The summer of 2012 has been full of extreme weather events connected to climate change. Heat records have been broken across the country, drought conditions forced the United States Department of Agriculture (USDA) to make the largest disaster declaration in U.S. history, and wildfires have raged throughout the West. New research by world-renowned climate scientist James Hansen confirmed that the increasingly common extreme weather events across the country, like record heat waves and drought, are linked to climate change.
This report examines those climate change impacts whose harm is acutely felt in the summer. Heat waves; warming rivers, lakes, and streams; floods; drought; wildfires; and insect and pest infestations are problems we are dealing with this summer and what we are likely to face in future summers.
Unfortunately, hot summers like this will occur much more frequently in years ahead. Climate change means far more than hotter weather: as the atmosphere heats up, climate systems are altered in ways that impact forests, lakes, prairies, rivers, wetlands, and other habitats, as well as the communities and wildlife that depend on them. Average water temperatures in streams, rivers, lakes, and oceans are increasing, precipitation patterns are changing, and extreme weather emergencies such as droughts and floods are becoming both more frequent and severe.
To understand how 2012 represents what we can expect in the future, we must understand how climate change is connected to the weather we are experiencing. A recent scientific study published in the Bulletin of the American Meteorological Society, “Explaining Extreme Events of 2011 From a Climate Perspective”, found that some of the weather extremes around the world have become far more likely because of climate change. For example, climate change made the severe heat wave Texas experienced in 2011 twenty times more likely to occur than it would have been in the 1960s. Climate change made this heat wave hotter and last longer. Penn State geosciences professor Richard Alley puts it this way: “Humans have made some extreme weather events more likely, and they are happening. Just as a back-street gambler might beat someone in an honest game but has a better chance with loaded dice, nature might have caused this summer’s weather but we gave it a boost.”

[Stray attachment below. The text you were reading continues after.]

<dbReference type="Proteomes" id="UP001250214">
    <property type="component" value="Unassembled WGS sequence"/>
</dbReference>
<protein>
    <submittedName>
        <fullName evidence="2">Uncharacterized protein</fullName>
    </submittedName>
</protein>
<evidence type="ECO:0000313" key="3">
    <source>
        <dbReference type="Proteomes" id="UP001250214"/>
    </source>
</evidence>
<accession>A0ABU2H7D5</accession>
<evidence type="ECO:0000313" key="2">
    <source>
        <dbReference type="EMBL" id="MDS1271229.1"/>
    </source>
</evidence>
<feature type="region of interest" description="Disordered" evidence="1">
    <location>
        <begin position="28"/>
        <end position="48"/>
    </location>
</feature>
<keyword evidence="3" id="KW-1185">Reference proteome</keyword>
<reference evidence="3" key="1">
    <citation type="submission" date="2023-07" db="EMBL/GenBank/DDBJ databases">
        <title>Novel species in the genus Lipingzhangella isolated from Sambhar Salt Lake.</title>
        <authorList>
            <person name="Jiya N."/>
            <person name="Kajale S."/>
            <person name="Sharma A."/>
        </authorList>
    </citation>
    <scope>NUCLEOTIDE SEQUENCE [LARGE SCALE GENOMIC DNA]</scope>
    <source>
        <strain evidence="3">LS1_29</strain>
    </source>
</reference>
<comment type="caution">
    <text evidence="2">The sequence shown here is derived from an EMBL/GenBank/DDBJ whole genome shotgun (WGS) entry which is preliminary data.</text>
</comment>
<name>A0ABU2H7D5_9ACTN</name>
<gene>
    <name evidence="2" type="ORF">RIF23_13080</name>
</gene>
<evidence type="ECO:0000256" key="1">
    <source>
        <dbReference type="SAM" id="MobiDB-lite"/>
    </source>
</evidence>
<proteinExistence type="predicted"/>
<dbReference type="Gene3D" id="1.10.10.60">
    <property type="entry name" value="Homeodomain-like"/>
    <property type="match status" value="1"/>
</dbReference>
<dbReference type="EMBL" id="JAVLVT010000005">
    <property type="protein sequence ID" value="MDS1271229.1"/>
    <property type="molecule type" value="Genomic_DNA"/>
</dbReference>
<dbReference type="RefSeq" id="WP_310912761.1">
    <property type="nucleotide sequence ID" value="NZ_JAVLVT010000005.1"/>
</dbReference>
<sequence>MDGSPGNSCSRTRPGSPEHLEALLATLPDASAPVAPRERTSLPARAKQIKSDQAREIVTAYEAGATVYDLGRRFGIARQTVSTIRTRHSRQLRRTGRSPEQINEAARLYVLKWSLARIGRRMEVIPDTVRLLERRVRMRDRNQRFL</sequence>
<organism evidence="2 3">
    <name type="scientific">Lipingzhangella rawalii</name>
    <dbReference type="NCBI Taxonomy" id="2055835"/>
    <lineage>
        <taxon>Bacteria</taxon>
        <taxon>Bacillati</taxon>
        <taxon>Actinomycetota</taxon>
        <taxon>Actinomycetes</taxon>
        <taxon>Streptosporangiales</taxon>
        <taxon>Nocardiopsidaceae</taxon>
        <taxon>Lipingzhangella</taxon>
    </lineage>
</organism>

By taking action now to reduce the amount of carbon pollution from the nation’s largest sources, and providing support for wildlife-friendly wind, solar, geothermal and biomass energy, we can reduce the impact of a changing climate and power a new clean energy economy for all Americans.
If we don’t enact the solutions we have on hand to reduce carbon pollution, wildlife, people, and our summers will suffer.
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